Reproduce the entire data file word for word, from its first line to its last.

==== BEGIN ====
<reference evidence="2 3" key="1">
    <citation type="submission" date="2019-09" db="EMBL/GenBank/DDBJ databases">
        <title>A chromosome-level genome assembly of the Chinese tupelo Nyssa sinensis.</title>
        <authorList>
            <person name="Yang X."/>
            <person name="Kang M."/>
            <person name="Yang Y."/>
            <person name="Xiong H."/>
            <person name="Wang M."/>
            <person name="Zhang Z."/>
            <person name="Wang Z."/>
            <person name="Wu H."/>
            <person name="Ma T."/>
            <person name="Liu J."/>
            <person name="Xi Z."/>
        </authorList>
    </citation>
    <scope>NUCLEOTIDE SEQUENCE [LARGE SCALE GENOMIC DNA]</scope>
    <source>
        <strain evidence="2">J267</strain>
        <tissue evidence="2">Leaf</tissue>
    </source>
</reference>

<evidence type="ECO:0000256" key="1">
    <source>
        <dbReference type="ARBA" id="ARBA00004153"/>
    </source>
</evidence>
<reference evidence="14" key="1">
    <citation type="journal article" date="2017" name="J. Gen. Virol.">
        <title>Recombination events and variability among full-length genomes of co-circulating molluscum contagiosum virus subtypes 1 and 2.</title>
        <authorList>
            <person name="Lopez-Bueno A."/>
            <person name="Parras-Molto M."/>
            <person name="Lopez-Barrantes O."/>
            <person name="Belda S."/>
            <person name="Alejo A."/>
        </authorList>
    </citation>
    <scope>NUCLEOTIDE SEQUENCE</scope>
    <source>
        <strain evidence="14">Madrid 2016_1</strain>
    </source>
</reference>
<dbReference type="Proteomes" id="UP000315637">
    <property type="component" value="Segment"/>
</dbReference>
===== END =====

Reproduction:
<reference evidence="2 3" key="1">
    <citation type="submission" date="2019-09" db="EMBL/GenBank/DDBJ databases">
        <title>A chromosome-level genome assembly of the Chinese tupelo Nyssa sinensis.</title>
        <authorList>
            <person name="Yang X."/>
            <person name="Kang M."/>
            <person name="Yang Y."/>
            <person name="Xiong H."/>
            <person name="Wang M."/>
            <person name="Zhang Z."/>
            <person name="Wang Z."/>
            <person name="Wu H."/>
            <person name="Ma T."/>
            <person name="Liu J."/>
            <person name="Xi Z."/>
        </authorList>
    </citation>
    <scope>NUCLEOTIDE SEQUENCE [LARGE SCALE GENOMIC DNA]</scope>
    <source>
        <strain evidence="2">J267</strain>
        <tissue evidence="2">Leaf</tissue>
    </source>
</reference>

<evidence type="ECO:0000256" key="1">
    <source>
        <dbReference type="ARBA" id="ARBA00004153"/>
    </source>
</evidence>
<reference evidence="14" key="1">
    <citation type="journal article" date="2017" name="J. Gen. Virol.">
        <title>Recombination events and variability among full-length genomes of co-circulating molluscum contagiosum virus subtypes 1 and 2.</title>
        <authorList>
            <person name="Lopez-Bueno A."/>
            <person name="Parras-Molto M."/>
            <person name="Lopez-Barrantes O."/>
            <person name="Belda S."/>
            <person name="Alejo A."/>
        </authorList>
    </citation>
    <scope>NUCLEOTIDE SEQUENCE</scope>
    <source>
        <strain evidence="14">Madrid 2016_1</strain>
    </source>
</reference>
<dbReference type="Proteomes" id="UP000315637">
    <property type="component" value="Segment"/>
</dbReference>